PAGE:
It should no longer come as a surprise that what government officials communicate via text message — or any other electronic medium — is ultimately a matter of public record, as long as the information pertains to government business.
Case in point: When Ambassador Bill Taylor texted to his colleague, Gordon Sondland, “I think it’s crazy to withhold security assistance for help with a political campaign,” he likely never imagined that this exchange would become central to a future presidential impeachment inquiry.
And, this isn’t just a concern for high profile federal officials. As our communication methods have become increasingly digital, most states have adapted local sunshine laws to include these exchanges.
Recently, Texas became the latest state to officially clarify this in its own open records statute, though, as the Texas State Library and Archives Commission explained in a recent blog post, this was largely a formality.
“The Office of the Attorney General and courts have ruled for years that records held on private devices or in private accounts of officers or employees are still records and are subject to records management and public information laws,” they wrote.
Public Personal Texts
This lack of explicitness has tripped up more than a few local government officials over the years, who mistakenly believed work-related texts with colleagues on personal devices were exactly that – personal.
As the Charlotte Observer reported back in 2017, Mooresville, North Carolina, Commissioner David Coble and Mayor Mike Atkins found themselves in the not-so-comfortable position of having to publicly apologize for a series of unflattering text messages aimed at community members after a public records request was made.
Loud mouths that don’t even live in Mooresville pitching a fit,” Coble vented to the mayor, frustrated by neighboring homeowners’ heated opposition to a proposed development.
In another exchange, Coble mentioned a community member threatening legal action over the project, to which Mayor Atkins responds with a crying cat emoji.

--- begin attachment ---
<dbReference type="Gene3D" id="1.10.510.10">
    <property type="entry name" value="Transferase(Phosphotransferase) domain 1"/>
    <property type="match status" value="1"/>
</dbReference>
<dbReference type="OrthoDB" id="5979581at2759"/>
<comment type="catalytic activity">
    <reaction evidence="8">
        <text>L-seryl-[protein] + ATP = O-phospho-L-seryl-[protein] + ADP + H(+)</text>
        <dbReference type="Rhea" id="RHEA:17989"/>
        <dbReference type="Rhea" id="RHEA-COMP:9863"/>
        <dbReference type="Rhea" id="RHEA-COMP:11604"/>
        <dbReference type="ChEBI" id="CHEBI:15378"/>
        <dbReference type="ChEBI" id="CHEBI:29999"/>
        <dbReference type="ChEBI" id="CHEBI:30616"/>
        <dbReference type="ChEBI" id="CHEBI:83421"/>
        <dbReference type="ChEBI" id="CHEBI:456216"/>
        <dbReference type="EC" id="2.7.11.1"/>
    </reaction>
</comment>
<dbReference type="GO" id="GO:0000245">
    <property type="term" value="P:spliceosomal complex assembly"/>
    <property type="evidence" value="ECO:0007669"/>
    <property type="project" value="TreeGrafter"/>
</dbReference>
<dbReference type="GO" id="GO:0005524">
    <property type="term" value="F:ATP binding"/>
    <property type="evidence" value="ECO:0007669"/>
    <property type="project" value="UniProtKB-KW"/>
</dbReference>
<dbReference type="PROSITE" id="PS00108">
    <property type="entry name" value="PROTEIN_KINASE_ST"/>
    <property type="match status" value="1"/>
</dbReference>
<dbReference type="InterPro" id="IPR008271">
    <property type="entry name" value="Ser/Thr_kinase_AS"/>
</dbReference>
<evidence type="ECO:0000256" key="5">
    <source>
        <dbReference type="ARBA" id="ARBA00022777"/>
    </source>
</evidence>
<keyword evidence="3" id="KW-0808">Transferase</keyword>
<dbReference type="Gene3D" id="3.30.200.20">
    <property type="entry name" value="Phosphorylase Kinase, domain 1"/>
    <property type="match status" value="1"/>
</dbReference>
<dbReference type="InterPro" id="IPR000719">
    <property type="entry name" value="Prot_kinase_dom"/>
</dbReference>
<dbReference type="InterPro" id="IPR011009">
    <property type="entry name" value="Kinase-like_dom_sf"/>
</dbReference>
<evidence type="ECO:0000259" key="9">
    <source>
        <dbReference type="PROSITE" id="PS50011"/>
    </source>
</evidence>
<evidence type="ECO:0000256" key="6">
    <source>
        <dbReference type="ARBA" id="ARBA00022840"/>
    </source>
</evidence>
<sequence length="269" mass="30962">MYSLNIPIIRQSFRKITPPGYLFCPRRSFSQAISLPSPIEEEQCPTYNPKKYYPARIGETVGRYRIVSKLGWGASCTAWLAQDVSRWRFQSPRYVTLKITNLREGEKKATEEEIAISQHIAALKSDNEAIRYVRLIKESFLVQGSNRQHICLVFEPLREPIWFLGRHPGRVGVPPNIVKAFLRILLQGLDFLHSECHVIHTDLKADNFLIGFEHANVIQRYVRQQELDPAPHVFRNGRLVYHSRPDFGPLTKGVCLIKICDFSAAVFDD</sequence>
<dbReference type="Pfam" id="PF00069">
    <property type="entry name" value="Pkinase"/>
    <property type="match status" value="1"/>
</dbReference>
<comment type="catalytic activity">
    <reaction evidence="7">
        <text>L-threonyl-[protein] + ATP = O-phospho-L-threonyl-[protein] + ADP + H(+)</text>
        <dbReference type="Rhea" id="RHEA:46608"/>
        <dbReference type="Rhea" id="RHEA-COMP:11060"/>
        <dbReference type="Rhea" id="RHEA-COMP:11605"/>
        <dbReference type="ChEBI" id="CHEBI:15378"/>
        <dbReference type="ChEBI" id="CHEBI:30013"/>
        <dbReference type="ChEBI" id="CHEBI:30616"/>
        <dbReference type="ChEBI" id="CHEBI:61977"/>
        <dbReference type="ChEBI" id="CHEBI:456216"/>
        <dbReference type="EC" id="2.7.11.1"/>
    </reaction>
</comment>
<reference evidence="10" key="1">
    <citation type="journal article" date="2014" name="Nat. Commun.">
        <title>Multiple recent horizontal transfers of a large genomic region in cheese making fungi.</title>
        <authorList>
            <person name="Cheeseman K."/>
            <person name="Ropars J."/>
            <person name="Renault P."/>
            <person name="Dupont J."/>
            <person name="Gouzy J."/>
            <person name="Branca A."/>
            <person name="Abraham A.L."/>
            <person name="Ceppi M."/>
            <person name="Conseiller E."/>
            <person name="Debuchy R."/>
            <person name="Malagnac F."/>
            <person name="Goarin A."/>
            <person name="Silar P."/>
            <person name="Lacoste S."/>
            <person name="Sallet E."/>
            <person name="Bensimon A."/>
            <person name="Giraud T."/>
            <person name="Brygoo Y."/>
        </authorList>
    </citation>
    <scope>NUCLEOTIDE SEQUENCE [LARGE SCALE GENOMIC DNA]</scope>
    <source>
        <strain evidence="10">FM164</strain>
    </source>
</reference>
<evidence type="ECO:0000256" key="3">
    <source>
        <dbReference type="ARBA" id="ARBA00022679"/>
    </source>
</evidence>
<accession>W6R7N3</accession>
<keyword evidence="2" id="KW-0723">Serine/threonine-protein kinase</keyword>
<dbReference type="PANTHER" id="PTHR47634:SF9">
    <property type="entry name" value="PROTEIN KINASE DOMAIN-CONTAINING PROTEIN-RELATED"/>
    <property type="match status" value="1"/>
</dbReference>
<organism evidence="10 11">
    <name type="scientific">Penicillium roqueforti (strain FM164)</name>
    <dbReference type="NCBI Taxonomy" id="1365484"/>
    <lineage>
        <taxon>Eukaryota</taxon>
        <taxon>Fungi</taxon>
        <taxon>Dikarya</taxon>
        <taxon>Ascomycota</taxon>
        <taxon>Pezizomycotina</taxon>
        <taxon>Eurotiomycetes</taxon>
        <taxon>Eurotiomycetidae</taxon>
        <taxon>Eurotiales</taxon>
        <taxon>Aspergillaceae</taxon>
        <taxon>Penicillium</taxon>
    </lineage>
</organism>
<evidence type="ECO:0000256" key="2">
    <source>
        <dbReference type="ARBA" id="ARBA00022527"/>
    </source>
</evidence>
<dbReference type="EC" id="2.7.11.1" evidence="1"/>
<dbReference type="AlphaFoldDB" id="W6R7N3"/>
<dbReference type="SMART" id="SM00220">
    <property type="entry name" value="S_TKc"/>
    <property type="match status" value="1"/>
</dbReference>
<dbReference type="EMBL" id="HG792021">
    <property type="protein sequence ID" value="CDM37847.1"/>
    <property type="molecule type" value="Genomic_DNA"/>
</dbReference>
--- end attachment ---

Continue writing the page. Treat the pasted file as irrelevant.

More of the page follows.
For Arielle Emmett, one of the homeowners concerned about the development’s impact on area traffic and the environment, the messages were disheartening because they showed how little officials cared for the opinions of neighboring communities, who would also be affected, she told the Charlotte Observer.
A damaged relationship with the community isn’t the only potential repercussion of disclosing communications; some text messaging mistakes can get downright expensive, as Orange County, Florida, found out the hard way.
When an advocacy group discovered that Mayor Teresa Jacobs and four county commissioners were exchanging text messages with local tourism lobbyists during a meeting concerning a paid-sick-time referendum opposed by the industry, they filed a public records request, only to learn that those messages had been quickly deleted.
The group, Citizens for Greater Orange County, subsequently filed a lawsuit — which came to be known as the “textgate” suit — and ultimately earned a $90,000 settlement after the local prosecutor concluded the officials had violated public record laws, albeit unintentionally.
As the Miami Herald reported, “commissioners each paid a $500 civil fine, including Jennifer Thompson, who had texted with a Walt Disney World lobbyist 32 times on the day of the sick-time vote.”
3 Text-Messaging Tips for Public Officials
While many officials have chosen to simply stop communicating via text message all together in the wake of such stories, this doesn’t need to be a zero-sum game.
Officials can still have the convenience of electronic messaging, as long as they’re doing it responsibly. What follows are some tips to simplify the process.
#1 Don’t text anything you wouldn’t want your boss, colleagues or community members to read.
And remember, “if it’s the state’s business in an email, a letter or a memo, it is also the state’s business in a text message, Facebook post or Tweet,” as North Carolina Attorney General Josh Stein explained in his introduction to the state’s recently updated Open Government Guide.
#2 Make sure everyone in your agency is on the same page regarding how long messages must be preserved.
In general, states have different requirements for different types of messages, so make sure you’ve done your due diligence and trained others accordingly.
#3 Consider using an electronic message archiving service.
Rather than being responsible for manually downloading each and every relevant text exchange, local governments can sign up for services that will do this automatically.
Read another cautionary tale about social media mismanagement by public officials:
Learn more about how local governments can manage text messaging risks: